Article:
For more information on the benefits of aftermarket safety equipment, check out the May/June 2019 issue (PDF) of FAA Safety Briefing magazine. The issue focuses on the future of aircraft certification. Feature articles focus on the advent of performance-based aircraft certification standards for GA that are helping to usher in a new era of innovation and safety. Articles also cover what the changes to Part 23 mean to the future of the industry, as well as explore the benefits policies like NORSEE can have for existing aircraft owners.

The next, and most recent change in the aircraft certification landscape took place in August 2017 when the final rule overhauling airworthiness standards for GA airplanes took effect. The substantial overhaul of 14 CFR part 23 enables faster installation of innovative, safety-enhancing technologies into small airplanes, while reducing costs for the aviation industry. The performance-based standards approach in the rule recognizes that there is more than one way to deliver on safety, and it offers a way for industry and the FAA to collaborate on new and existing technologies and to keep pace with evolving aviation designs and concepts.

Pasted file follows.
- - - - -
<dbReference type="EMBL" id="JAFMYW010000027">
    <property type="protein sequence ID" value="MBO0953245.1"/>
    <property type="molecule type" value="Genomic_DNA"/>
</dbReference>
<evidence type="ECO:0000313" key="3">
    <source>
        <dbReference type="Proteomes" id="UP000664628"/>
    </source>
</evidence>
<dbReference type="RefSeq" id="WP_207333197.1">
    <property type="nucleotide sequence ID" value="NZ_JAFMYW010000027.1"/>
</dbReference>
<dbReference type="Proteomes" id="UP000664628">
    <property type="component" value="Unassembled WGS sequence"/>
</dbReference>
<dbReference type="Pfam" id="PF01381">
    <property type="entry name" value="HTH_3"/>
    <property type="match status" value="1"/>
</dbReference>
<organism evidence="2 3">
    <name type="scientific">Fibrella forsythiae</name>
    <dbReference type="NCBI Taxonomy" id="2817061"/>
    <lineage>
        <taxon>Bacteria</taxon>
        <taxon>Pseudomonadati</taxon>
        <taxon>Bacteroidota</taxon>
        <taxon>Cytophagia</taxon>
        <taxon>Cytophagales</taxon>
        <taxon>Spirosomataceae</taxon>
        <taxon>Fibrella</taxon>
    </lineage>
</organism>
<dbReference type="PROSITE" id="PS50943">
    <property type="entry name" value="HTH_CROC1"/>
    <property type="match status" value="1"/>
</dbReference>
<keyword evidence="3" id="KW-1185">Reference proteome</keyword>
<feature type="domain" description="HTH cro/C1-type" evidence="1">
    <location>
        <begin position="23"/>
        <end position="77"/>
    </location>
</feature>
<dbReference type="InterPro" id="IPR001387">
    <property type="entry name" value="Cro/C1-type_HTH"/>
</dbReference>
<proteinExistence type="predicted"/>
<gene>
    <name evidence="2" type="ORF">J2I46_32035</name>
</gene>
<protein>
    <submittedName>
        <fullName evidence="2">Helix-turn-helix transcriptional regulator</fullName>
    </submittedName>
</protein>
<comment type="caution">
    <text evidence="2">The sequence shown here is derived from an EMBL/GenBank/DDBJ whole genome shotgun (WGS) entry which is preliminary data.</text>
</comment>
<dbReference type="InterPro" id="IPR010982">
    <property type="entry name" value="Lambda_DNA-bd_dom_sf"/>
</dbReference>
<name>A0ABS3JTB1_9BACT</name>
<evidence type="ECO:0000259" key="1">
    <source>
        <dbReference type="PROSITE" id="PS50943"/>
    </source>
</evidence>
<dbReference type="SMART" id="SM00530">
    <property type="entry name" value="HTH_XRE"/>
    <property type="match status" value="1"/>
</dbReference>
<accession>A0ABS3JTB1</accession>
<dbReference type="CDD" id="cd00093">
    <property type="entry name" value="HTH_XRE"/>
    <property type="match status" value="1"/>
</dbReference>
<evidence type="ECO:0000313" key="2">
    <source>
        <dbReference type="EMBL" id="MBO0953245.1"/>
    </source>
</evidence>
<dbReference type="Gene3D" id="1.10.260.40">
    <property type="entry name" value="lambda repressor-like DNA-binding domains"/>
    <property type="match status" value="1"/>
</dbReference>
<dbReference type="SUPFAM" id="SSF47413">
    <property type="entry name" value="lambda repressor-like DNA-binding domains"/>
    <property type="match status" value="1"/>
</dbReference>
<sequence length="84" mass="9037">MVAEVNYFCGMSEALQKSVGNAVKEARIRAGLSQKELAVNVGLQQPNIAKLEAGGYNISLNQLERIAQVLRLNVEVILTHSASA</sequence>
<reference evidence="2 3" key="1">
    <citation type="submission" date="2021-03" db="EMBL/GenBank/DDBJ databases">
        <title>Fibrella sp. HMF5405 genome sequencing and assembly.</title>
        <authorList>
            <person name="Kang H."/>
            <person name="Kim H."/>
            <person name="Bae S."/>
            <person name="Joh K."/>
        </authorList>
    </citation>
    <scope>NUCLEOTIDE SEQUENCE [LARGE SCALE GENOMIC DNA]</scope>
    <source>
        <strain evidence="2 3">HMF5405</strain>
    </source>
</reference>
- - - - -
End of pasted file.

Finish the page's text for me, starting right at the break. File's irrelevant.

Many pilots are missing essential items on their checklists every time they fly because items from the flight manual supplements that come with aftermarket or optional equipment are not considered. For every piece of new equipment or modification to your aircraft, there could be a supplement to your flight manual. Creating your own checklist under 14 CFR part 91 is allowed. Watch this video to learn more.

Supplemental Checklists for Aftermarket Safety Equipment in 57 Seconds